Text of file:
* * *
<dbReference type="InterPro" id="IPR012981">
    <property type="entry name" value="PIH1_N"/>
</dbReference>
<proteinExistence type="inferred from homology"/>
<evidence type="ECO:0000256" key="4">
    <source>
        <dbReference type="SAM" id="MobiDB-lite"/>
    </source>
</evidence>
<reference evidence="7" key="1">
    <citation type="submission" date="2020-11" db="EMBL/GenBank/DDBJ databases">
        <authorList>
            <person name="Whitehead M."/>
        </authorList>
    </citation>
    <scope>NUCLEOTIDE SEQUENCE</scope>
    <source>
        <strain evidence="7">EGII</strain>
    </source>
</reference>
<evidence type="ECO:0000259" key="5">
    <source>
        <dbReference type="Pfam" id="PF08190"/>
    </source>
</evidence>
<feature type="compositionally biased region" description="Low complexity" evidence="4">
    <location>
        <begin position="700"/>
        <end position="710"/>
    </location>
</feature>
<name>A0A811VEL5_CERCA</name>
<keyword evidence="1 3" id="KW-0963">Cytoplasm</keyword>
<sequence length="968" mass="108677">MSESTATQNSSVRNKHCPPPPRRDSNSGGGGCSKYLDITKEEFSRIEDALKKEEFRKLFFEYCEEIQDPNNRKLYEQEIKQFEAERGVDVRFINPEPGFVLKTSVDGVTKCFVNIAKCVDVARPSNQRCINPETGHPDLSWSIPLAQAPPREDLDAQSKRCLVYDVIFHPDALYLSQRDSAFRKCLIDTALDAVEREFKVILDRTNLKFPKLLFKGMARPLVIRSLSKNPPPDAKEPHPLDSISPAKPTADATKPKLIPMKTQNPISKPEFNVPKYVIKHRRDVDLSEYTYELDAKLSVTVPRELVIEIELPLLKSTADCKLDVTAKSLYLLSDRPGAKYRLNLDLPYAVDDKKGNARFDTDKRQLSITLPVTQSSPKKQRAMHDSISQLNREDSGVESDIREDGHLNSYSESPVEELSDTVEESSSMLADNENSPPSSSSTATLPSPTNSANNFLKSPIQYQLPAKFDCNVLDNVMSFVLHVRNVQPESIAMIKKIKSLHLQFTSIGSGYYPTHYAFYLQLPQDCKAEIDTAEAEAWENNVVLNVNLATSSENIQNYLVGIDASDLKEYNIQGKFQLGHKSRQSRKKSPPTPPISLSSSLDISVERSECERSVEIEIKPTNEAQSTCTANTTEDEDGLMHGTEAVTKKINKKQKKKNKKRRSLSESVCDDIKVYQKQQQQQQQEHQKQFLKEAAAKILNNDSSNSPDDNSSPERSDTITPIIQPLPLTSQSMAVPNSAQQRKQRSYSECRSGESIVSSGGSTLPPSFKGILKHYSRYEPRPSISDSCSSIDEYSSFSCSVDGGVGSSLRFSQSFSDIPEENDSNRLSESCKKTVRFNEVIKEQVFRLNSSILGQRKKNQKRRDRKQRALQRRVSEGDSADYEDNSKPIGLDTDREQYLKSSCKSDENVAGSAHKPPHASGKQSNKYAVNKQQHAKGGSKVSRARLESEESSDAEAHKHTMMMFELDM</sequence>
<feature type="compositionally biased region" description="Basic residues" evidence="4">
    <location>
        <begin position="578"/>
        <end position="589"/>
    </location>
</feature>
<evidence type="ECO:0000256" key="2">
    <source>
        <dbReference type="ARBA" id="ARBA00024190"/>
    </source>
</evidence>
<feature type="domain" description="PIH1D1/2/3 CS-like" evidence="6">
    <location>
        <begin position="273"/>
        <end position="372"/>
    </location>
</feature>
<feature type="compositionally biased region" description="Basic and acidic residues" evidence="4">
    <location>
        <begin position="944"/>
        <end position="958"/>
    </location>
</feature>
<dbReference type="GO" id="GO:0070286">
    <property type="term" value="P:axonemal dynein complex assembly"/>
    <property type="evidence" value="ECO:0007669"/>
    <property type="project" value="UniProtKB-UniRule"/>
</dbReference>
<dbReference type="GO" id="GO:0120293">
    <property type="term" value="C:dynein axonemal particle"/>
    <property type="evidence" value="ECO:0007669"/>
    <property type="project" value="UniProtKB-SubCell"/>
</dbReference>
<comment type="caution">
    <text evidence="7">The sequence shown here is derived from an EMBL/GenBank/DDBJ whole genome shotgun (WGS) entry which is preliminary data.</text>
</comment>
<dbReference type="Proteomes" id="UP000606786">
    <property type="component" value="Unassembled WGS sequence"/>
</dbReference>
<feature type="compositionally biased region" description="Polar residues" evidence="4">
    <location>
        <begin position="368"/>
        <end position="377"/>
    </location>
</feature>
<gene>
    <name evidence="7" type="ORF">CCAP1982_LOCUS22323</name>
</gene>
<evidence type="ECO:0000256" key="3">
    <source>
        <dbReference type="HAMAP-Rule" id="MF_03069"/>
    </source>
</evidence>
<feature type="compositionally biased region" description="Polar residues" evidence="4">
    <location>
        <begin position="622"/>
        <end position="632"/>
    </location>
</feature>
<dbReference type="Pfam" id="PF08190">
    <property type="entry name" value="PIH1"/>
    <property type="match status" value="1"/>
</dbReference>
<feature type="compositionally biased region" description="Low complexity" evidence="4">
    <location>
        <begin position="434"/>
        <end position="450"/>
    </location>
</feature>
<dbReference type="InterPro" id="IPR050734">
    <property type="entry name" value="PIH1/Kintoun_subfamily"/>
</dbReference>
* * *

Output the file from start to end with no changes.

<dbReference type="InterPro" id="IPR012981">
    <property type="entry name" value="PIH1_N"/>
</dbReference>
<proteinExistence type="inferred from homology"/>
<evidence type="ECO:0000256" key="4">
    <source>
        <dbReference type="SAM" id="MobiDB-lite"/>
    </source>
</evidence>
<reference evidence="7" key="1">
    <citation type="submission" date="2020-11" db="EMBL/GenBank/DDBJ databases">
        <authorList>
            <person name="Whitehead M."/>
        </authorList>
    </citation>
    <scope>NUCLEOTIDE SEQUENCE</scope>
    <source>
        <strain evidence="7">EGII</strain>
    </source>
</reference>
<evidence type="ECO:0000259" key="5">
    <source>
        <dbReference type="Pfam" id="PF08190"/>
    </source>
</evidence>
<feature type="compositionally biased region" description="Low complexity" evidence="4">
    <location>
        <begin position="700"/>
        <end position="710"/>
    </location>
</feature>
<name>A0A811VEL5_CERCA</name>
<keyword evidence="1 3" id="KW-0963">Cytoplasm</keyword>
<sequence length="968" mass="108677">MSESTATQNSSVRNKHCPPPPRRDSNSGGGGCSKYLDITKEEFSRIEDALKKEEFRKLFFEYCEEIQDPNNRKLYEQEIKQFEAERGVDVRFINPEPGFVLKTSVDGVTKCFVNIAKCVDVARPSNQRCINPETGHPDLSWSIPLAQAPPREDLDAQSKRCLVYDVIFHPDALYLSQRDSAFRKCLIDTALDAVEREFKVILDRTNLKFPKLLFKGMARPLVIRSLSKNPPPDAKEPHPLDSISPAKPTADATKPKLIPMKTQNPISKPEFNVPKYVIKHRRDVDLSEYTYELDAKLSVTVPRELVIEIELPLLKSTADCKLDVTAKSLYLLSDRPGAKYRLNLDLPYAVDDKKGNARFDTDKRQLSITLPVTQSSPKKQRAMHDSISQLNREDSGVESDIREDGHLNSYSESPVEELSDTVEESSSMLADNENSPPSSSSTATLPSPTNSANNFLKSPIQYQLPAKFDCNVLDNVMSFVLHVRNVQPESIAMIKKIKSLHLQFTSIGSGYYPTHYAFYLQLPQDCKAEIDTAEAEAWENNVVLNVNLATSSENIQNYLVGIDASDLKEYNIQGKFQLGHKSRQSRKKSPPTPPISLSSSLDISVERSECERSVEIEIKPTNEAQSTCTANTTEDEDGLMHGTEAVTKKINKKQKKKNKKRRSLSESVCDDIKVYQKQQQQQQQEHQKQFLKEAAAKILNNDSSNSPDDNSSPERSDTITPIIQPLPLTSQSMAVPNSAQQRKQRSYSECRSGESIVSSGGSTLPPSFKGILKHYSRYEPRPSISDSCSSIDEYSSFSCSVDGGVGSSLRFSQSFSDIPEENDSNRLSESCKKTVRFNEVIKEQVFRLNSSILGQRKKNQKRRDRKQRALQRRVSEGDSADYEDNSKPIGLDTDREQYLKSSCKSDENVAGSAHKPPHASGKQSNKYAVNKQQHAKGGSKVSRARLESEESSDAEAHKHTMMMFELDM</sequence>
<feature type="compositionally biased region" description="Basic residues" evidence="4">
    <location>
        <begin position="578"/>
        <end position="589"/>
    </location>
</feature>
<evidence type="ECO:0000256" key="2">
    <source>
        <dbReference type="ARBA" id="ARBA00024190"/>
    </source>
</evidence>
<feature type="domain" description="PIH1D1/2/3 CS-like" evidence="6">
    <location>
        <begin position="273"/>
        <end position="372"/>
    </location>
</feature>
<feature type="compositionally biased region" description="Basic and acidic residues" evidence="4">
    <location>
        <begin position="944"/>
        <end position="958"/>
    </location>
</feature>
<dbReference type="GO" id="GO:0070286">
    <property type="term" value="P:axonemal dynein complex assembly"/>
    <property type="evidence" value="ECO:0007669"/>
    <property type="project" value="UniProtKB-UniRule"/>
</dbReference>
<dbReference type="GO" id="GO:0120293">
    <property type="term" value="C:dynein axonemal particle"/>
    <property type="evidence" value="ECO:0007669"/>
    <property type="project" value="UniProtKB-SubCell"/>
</dbReference>
<comment type="caution">
    <text evidence="7">The sequence shown here is derived from an EMBL/GenBank/DDBJ whole genome shotgun (WGS) entry which is preliminary data.</text>
</comment>
<dbReference type="Proteomes" id="UP000606786">
    <property type="component" value="Unassembled WGS sequence"/>
</dbReference>
<feature type="compositionally biased region" description="Polar residues" evidence="4">
    <location>
        <begin position="368"/>
        <end position="377"/>
    </location>
</feature>
<gene>
    <name evidence="7" type="ORF">CCAP1982_LOCUS22323</name>
</gene>
<evidence type="ECO:0000256" key="3">
    <source>
        <dbReference type="HAMAP-Rule" id="MF_03069"/>
    </source>
</evidence>
<feature type="compositionally biased region" description="Polar residues" evidence="4">
    <location>
        <begin position="622"/>
        <end position="632"/>
    </location>
</feature>
<dbReference type="Pfam" id="PF08190">
    <property type="entry name" value="PIH1"/>
    <property type="match status" value="1"/>
</dbReference>
<feature type="compositionally biased region" description="Low complexity" evidence="4">
    <location>
        <begin position="434"/>
        <end position="450"/>
    </location>
</feature>
<dbReference type="InterPro" id="IPR050734">
    <property type="entry name" value="PIH1/Kintoun_subfamily"/>
</dbReference>